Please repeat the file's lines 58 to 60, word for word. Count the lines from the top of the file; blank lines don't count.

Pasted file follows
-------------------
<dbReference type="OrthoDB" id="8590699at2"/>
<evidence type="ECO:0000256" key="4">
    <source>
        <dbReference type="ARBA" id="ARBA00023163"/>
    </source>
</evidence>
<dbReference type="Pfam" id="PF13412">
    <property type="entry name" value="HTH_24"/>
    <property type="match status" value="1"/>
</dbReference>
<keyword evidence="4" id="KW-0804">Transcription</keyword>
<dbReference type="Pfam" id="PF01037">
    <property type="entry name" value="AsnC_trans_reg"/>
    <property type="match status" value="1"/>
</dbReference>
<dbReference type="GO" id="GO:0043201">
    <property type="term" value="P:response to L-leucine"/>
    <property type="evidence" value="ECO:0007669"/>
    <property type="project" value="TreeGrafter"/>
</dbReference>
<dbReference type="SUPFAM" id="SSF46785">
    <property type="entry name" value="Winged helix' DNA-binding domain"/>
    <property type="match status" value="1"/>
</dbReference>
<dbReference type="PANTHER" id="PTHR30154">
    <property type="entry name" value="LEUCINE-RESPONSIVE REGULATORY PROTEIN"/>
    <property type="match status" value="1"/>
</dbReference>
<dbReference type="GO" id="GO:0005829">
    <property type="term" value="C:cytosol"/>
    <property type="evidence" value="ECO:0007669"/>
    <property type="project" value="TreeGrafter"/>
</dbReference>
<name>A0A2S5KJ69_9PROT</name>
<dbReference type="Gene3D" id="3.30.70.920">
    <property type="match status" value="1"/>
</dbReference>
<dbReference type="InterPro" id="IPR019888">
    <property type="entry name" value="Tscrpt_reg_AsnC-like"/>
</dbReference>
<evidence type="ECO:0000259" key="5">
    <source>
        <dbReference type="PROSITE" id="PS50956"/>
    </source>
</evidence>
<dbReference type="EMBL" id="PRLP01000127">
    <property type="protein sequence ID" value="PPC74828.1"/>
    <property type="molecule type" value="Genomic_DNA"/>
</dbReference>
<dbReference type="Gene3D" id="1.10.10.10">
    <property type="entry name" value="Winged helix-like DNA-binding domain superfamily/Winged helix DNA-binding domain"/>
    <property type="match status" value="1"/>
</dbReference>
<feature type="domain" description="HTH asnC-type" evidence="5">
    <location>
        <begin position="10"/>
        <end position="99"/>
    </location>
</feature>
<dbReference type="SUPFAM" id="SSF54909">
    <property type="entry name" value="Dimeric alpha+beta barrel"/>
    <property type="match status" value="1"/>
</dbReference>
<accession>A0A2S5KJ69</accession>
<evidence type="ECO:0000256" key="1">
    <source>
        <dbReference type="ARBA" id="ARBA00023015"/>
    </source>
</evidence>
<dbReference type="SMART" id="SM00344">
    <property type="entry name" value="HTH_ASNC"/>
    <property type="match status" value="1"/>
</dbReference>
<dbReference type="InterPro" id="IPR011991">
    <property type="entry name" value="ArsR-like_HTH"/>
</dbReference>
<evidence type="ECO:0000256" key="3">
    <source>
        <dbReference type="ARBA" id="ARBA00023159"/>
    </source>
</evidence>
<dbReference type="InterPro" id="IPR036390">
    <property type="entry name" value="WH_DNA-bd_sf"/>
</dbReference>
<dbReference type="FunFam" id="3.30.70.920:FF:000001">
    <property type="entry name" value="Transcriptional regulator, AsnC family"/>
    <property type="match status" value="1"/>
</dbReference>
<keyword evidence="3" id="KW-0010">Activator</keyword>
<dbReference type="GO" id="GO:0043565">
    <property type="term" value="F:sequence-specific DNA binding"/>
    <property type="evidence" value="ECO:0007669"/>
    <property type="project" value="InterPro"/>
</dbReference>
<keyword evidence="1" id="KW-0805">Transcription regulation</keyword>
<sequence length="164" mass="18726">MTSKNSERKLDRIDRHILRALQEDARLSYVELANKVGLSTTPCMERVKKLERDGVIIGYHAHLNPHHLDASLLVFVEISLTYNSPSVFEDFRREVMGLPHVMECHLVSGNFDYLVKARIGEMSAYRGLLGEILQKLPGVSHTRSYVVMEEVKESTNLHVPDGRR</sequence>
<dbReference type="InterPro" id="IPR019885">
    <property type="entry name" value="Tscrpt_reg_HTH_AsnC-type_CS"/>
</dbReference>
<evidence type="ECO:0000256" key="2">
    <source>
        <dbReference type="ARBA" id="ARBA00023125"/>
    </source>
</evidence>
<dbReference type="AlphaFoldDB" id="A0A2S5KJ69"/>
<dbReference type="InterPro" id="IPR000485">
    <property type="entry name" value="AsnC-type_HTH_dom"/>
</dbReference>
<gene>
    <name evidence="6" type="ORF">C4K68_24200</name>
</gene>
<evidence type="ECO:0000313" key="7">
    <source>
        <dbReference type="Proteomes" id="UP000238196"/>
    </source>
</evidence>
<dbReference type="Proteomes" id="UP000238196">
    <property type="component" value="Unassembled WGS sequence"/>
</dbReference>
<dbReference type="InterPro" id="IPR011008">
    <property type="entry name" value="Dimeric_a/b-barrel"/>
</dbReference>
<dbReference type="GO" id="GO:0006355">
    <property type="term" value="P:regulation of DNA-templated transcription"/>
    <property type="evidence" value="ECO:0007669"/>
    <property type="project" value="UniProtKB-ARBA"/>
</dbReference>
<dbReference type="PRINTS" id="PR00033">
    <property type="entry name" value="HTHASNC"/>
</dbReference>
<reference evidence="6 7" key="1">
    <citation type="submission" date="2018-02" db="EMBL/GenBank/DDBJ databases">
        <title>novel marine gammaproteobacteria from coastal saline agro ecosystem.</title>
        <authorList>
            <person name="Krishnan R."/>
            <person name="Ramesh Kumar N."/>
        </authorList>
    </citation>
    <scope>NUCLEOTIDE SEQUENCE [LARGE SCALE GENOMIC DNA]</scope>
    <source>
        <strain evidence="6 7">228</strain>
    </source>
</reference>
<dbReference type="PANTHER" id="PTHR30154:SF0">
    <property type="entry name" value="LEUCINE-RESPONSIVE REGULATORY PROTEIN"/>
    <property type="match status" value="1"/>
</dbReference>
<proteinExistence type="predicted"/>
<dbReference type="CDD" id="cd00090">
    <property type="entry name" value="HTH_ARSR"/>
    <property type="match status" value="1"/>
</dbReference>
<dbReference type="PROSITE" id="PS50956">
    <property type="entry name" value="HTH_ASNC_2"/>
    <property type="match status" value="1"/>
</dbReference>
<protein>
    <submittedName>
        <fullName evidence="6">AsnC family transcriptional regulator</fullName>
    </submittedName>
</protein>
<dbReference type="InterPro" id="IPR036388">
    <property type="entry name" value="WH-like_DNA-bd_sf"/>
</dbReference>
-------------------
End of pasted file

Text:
    </location>
</feature>
<dbReference type="SUPFAM" id="SSF54909">